Effects of Hot Environment and Dietary Protein Level on Growth Performance and Meat Quality of Broiler Chickens

  • Gu, X.H. (State Key Laboratory of Animal Nutrition, Institute of Animal Science, Chinese Academy of Agricultural Sciences) ;
  • Li, S.S. (State Key Laboratory of Animal Nutrition, Institute of Animal Science, Chinese Academy of Agricultural Sciences) ;
  • Lin, H. (Department of Animal Science, Shandong Agricultural University)
  • Received : 2007.07.17
  • Accepted : 2008.03.04
  • Published : 2008.11.01


This study was conducted to determine the effect of hot environment and dietary crude protein level (CP) on performance, carcass characteristics, meat visual quality, muscle chemical composition and malondialdehyde (MDA) concentration of tissues in broilers. Two hundred and sixteen 21-d old Arbor Acre broilers were used in a $4\times3$ factorial arrangement and randomly reared in 4 environmental chambers and fed on 3 diets with different CP levels for 3 weeks. The results showed: (1) when air temperature (AT) rose to $33^{\circ}C$, average daily feed intake, average daily gain, carcass weight, right breast meat weight, left thigh and drumstick meat weight decreased (p<0.05) and feed conversion rate decreased (p<0.05), but the ratio of carcass to live weight and of left thigh and drumstick meat weight to carcass weight increased (p<0.05). (2) There were significant differences in pH and shear force in breast meat, and shear force, L* and a* in thigh meat (p<0.01 or 0.05) among hot environments. Dietary CP level tended to affect breast meat pH and pH and L* of thigh meat (p<0.06 or 0.09). Compared to the normal temperature ($22^{\circ}C$), low temperature ($15^{\circ}C$) and hot humid (AT $33^{\circ}C$, relative humidity (RH) 80%) treatments significantly (p<0.05) decreased the tenderness of thigh meat. L* and a* value in thigh meat under high temperature treatments, regardless of RH, were higher (p<0.05) than those under normal temperature. (3) Protein content in breast and thigh meat of broilers fed under high temperature ($33^{\circ}C$) was lower (p<0.05) than that under $22^{\circ}C$, but fat content had an adverse change. High temperature ($33^{\circ}C$) increased the moisture of breast meat significantly (p<0.05). Protein content in breast meat increased significantly (p<0.05), in which fat content had an adverse change (p<0.05), when the dietary protein rose. (4) MDA concentration in liver and breast meat under hot humid (AT $33^{\circ}C$, RH 80%) treatment increased markedly (p<0.05). (5) High humidity could sharpen the bad effect of high temperature on performance, carcass yield and choice cuts, crude protein and moisture content in breast meat. It was concluded that a hot environment could affect the performance and meat quality of broiler chicks more significantly than CP level and that high humidity would aggravate the bad influence of high temperature on the broiler.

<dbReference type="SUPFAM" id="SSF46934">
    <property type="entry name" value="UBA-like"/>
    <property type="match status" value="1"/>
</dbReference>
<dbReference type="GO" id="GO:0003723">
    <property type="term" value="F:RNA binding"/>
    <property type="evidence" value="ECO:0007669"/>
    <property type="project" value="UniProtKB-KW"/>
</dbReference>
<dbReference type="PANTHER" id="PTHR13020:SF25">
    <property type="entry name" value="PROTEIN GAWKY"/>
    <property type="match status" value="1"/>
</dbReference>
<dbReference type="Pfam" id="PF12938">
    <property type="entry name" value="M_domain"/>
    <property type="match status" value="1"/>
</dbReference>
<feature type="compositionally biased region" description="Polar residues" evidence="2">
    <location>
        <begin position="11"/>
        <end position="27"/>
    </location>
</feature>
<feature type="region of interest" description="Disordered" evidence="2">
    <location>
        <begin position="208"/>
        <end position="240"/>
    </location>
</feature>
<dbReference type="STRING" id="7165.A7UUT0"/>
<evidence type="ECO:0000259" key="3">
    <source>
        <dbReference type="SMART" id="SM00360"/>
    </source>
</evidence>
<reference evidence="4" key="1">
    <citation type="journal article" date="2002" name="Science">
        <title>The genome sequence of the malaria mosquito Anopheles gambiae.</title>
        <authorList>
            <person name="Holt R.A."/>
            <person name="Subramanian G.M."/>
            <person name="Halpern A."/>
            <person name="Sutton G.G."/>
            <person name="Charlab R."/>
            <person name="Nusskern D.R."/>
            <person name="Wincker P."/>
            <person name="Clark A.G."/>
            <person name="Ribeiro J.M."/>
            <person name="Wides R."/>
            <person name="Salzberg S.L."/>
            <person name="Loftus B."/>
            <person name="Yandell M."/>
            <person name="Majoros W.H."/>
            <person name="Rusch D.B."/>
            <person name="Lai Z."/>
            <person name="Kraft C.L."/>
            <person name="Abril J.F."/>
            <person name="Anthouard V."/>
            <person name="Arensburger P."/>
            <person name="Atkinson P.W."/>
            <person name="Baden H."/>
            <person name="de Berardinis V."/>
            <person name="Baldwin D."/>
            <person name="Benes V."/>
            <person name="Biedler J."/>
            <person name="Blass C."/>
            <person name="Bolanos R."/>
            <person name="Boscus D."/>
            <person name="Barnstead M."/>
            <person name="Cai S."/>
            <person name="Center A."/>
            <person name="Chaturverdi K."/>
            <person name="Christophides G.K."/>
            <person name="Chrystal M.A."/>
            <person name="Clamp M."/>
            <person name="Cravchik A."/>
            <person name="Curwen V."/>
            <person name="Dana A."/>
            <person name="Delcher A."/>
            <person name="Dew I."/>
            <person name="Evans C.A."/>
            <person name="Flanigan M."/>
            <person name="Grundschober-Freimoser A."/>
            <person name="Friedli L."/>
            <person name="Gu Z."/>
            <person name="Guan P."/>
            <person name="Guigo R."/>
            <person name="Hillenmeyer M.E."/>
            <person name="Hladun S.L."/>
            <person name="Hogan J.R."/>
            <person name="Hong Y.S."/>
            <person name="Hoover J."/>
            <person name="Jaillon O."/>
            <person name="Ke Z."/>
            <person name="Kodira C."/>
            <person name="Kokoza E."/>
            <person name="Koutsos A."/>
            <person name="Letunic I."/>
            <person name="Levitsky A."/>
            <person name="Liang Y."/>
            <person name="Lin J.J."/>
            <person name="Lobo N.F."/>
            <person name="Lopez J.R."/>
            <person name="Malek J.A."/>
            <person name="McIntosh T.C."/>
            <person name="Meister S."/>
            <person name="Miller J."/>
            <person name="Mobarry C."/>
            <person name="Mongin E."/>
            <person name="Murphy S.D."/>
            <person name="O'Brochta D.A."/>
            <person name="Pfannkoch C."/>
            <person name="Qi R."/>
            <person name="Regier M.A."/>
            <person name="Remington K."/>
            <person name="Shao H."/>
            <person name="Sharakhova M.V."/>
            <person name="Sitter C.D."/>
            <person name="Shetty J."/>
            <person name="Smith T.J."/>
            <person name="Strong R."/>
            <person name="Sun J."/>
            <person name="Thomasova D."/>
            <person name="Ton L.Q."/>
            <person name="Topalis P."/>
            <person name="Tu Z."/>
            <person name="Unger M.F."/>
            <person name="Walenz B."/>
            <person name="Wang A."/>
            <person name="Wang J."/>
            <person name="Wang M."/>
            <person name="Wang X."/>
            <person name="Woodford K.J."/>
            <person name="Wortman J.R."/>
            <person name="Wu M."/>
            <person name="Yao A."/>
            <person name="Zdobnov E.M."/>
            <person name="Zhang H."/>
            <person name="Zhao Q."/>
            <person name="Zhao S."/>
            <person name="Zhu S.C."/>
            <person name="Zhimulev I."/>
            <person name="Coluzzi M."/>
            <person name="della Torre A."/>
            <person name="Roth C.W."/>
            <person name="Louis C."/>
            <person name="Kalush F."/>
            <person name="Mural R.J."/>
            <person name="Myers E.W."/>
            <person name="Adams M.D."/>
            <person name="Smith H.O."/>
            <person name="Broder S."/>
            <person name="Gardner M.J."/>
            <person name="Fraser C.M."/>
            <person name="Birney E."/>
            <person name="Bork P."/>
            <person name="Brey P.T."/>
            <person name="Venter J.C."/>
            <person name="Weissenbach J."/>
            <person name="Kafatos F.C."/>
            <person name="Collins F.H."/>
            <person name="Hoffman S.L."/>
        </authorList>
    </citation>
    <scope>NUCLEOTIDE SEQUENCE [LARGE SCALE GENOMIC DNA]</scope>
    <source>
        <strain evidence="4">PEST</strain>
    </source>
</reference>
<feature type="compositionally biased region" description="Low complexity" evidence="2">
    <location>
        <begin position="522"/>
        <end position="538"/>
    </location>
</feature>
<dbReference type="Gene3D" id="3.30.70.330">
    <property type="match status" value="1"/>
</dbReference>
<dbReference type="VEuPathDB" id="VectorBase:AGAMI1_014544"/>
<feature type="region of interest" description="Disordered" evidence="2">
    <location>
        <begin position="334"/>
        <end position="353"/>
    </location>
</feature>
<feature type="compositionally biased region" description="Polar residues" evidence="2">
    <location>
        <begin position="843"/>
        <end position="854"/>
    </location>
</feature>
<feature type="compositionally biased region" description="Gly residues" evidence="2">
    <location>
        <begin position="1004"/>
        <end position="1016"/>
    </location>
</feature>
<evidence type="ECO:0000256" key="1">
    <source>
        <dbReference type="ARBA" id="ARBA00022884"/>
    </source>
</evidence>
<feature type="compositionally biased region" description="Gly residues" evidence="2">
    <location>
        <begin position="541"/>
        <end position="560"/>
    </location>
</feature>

Hot Environment;Dietary Protein Level;Performance;Meat Quality;Broiler


Supported by : National Natural Science Foundation of China


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